Types of Revision
In the process of revising an author reengages his or her work both as a reader and as a writer, but that re-engagement can take many forms. The different forms explored in this site can be classed in the following categories.
Collaborative Revision: Author, Colleagues, and Friends
One form of revision highlighted in this site involves collaboration between writers. A look at May Swenson's work with Elizabeth Bishop in revising her poem "Dear Elizabeth" reveals the importance of correspondence; specifically, Bishop-acting as mentor to Swenson-offered advice on what she called "little things," such as poetic form and diction. Collaboration, however, need not take place only between writers. Robert Duncan's collaboration with his life partner, the printmaker Jess Collins, in creating the richly illustrated A Book of Resemblances played a pivotal role in his evaluation of the poems in the volume. Duncan's troubled relationship with his first publisher led him to devise, in defiance, an elaborately detailed mock-up for the book that would eventually be published through a successful collaboration with a second publisher.
Transmission as Cultural Revision: Author, Copyist, Audience
The seven extant manuscripts of the "Debate between the Body and the Soul" expand the concept of revision to include a dynamic of composition that is not simply collaborative but collective; here the revisions are a product of a culture rather than the product of literary partnership. Scribes altered the text each time they recopied it, editing its dialect and content so that the work would be more easily understood by the intended audience. Unlike other revision projects that depend on a notion of hierarchy predicated on a final version, the "Debate" invites viewers to recognize multiple versions of the poem as equally authoritative.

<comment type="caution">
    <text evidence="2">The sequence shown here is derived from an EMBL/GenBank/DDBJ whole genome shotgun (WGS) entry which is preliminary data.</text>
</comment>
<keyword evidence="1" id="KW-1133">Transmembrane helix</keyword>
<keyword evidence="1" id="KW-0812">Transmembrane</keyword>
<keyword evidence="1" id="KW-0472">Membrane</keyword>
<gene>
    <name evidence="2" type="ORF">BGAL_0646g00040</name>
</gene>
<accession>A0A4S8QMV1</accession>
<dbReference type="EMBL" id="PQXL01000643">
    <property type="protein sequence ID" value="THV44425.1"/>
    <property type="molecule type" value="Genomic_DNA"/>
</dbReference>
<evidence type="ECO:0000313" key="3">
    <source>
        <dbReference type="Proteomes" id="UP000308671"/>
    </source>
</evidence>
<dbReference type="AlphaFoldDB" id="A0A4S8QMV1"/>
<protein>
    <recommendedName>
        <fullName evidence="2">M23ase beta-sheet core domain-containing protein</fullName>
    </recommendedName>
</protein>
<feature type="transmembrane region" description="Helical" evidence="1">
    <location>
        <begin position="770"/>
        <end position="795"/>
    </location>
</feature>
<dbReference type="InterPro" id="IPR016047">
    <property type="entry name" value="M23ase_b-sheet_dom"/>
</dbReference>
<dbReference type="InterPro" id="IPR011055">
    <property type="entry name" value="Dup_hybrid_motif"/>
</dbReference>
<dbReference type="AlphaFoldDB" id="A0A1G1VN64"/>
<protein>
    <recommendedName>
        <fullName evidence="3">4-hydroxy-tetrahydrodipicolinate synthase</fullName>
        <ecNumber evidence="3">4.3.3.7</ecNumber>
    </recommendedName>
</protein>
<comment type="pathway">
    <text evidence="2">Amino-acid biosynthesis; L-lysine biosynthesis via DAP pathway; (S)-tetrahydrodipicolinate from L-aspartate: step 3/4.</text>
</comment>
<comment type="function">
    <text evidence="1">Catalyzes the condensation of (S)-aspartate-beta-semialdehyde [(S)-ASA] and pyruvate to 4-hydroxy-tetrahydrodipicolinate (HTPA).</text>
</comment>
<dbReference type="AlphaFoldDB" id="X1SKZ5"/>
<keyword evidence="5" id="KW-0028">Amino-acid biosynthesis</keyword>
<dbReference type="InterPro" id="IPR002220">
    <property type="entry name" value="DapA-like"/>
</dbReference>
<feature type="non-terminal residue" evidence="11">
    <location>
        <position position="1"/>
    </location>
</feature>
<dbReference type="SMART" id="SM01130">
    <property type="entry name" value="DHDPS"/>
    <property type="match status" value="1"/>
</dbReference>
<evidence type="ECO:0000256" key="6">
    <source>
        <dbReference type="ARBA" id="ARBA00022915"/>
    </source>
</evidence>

Revision and Translation
The aims of revision are not always so self-evident; three sites examine the ways "translation" functions as a kind of revision. James Merrill obfuscates his language in successive revisions of "Lost in Translation" to get at an underlying sense that a direct treatment of his material obscures. In another vein, Samuel Beckett's style of revision involves paring down the excesses of imagination and then translating as a way of further minimizing. A presentation of Edmund Spenser's translations of Marot's and Du Bellay's poems examines how Spenser revisited his first published work in order to recontextualize it and render it in alternate poetic forms.
Revising to Reauthorize: Second Editions
A second project on Spenser considers the implications of Spenser's
replacement of the final stanzas of Book III of The Fairie Queene,
a few revisions that go far towards transforming the second edition
of this epic poem. The changes take on added resonance when considered
in relation to his depictions of writing, un-writing, and re-writing
within the epic. This site aims to likewise emphasize the various
styles of writing, un-writing, and re-writing by those long recognized
for their exemplary final versions.